- Brendan McDermid/Reuters
- Sen. Bob Menendez of New Jersey is facing 12 counts of bribery, conspiracy, fraud, and making false statements to the government, and could face nearly two decades in prison.
- The jury on his case said Monday it is deadlocked, and needs more advice on how to proceed.
- The judge has given them more time, but if they still can’t decide in a few days, he may declare a mistrial.
Sen. Bob Menendez of New Jersey is facing criminal corruption charges and up to 20 years in prison over an alleged bribery scandal involving a wealthy donor and friend.
But on Monday, the jury on the case said it can’t decide on a verdict. The jury will return on Tuesday to continue deliberations. It now has a just a few days before US District Court Judge William Walls could declare a mistrial, which would be a major victory for the embattled Democratic senator.
If Menendez steers clear of a conviction, he will be able to run for re-election in the 2018 mid-terms. Last month, he told CNN that he expects that to be the case.
“I have no intention of being anything but exonerated,” Menendez said. “So therefore, I’m not contemplating anything but reelection next year.”
On the other hand, a conviction could reshape New Jersey’s political future.
If Menendez is forced to resign or expelled from the Senate before next year, Gov. Chris Christie could appoint a replacement, which would likely be a Republican and a supporter of President Donald Trump. That would widen the Republicans’ current majority in the Senate.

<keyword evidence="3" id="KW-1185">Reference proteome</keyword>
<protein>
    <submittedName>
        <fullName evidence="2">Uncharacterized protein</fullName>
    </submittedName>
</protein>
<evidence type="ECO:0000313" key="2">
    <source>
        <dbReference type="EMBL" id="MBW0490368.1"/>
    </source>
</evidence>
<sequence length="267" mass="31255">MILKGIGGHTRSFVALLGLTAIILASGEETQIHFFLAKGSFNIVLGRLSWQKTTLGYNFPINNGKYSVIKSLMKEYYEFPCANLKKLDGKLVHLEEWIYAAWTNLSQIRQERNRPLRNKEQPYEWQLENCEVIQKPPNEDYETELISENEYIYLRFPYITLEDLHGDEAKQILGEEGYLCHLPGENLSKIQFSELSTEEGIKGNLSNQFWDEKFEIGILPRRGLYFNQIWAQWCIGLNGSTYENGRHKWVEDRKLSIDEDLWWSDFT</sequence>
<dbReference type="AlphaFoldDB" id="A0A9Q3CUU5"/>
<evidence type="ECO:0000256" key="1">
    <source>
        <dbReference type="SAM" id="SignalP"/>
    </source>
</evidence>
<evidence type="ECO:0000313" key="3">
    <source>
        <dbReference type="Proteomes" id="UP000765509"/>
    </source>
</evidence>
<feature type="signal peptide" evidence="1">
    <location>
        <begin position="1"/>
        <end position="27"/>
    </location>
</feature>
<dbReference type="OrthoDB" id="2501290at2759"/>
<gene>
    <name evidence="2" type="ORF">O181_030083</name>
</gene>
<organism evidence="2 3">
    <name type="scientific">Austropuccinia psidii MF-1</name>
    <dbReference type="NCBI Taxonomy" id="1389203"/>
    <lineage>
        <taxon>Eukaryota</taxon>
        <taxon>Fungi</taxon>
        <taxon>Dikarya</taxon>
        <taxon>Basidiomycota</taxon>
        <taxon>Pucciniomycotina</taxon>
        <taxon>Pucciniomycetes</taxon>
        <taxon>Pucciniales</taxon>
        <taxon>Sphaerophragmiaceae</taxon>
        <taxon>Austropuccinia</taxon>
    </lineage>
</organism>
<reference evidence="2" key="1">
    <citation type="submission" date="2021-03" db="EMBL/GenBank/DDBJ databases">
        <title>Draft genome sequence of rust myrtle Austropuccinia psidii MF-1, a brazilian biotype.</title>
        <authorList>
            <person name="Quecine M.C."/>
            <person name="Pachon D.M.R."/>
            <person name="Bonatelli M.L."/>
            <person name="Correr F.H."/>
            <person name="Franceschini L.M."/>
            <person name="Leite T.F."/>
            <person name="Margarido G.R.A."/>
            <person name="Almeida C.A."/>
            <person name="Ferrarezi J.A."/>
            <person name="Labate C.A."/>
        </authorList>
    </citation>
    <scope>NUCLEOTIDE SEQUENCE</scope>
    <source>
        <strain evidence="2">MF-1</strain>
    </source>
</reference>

Until a mistrial or verdict is declared, the makeup of the Senate, however, will continue to hang in the air.
Menendez is accused of using his political influence in the Senate in exchange for accepting $1 million worth of lavish gifts and donations from one of his friends, Salomon Melgen, a wealthy eye doctor from Florida.
- Joe Penney/Reuters
In 2015, the US Department of Justice indicted Menendez and Melgen on more than a dozen counts of conspiracy, bribery, fraud, and making false statements to the government.
The DOJ cites three ways Menendez used his power to influence policy from 2006 to 2013: pressuring executive agencies that were in a contract dispute with Melgen, advocating on Melgen’s behalf in favor of a Medicare billing dispute, and helping secure visas for Melgen’s girlfriends.
In return, Melgen allegedly showered Menendez with hundreds of thousands of dollars in campaign contributions, private flights, vacations, and hotel rooms. Menendez never reported these gifts on his federal financial disclosure forms. He has denied all accusations.
In total, Menendez faces six counts of bribery, three counts of honest services fraud, one count of conspiracy, one count of interstate travel to carry out bribery, and one count of making false statements on government forms, local newspaper The Record reported.